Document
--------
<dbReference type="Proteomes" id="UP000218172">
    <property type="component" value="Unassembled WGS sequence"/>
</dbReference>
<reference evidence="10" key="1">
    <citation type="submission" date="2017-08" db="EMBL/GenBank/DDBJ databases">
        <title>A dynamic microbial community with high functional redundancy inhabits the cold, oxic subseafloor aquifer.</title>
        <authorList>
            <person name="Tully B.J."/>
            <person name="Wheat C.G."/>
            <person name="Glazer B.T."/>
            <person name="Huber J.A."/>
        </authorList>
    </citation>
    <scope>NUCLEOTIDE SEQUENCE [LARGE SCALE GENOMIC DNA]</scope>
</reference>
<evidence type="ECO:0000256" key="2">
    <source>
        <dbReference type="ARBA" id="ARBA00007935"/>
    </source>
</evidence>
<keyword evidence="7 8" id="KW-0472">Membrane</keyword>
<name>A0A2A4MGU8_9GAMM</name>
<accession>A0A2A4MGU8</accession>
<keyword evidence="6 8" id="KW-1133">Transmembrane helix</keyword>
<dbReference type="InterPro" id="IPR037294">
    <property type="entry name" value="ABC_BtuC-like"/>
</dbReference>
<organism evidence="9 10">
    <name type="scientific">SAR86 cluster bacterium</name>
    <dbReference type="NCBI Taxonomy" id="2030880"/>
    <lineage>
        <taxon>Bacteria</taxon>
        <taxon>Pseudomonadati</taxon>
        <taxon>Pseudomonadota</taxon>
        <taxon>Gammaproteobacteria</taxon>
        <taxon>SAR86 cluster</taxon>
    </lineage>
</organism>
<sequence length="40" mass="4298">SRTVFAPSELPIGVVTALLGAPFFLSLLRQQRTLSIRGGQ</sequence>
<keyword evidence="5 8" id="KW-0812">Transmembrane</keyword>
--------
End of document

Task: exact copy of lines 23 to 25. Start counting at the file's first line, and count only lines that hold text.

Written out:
<accession>A0A2A4MGU8</accession>
<keyword evidence="6 8" id="KW-1133">Transmembrane helix</keyword>
<dbReference type="InterPro" id="IPR037294">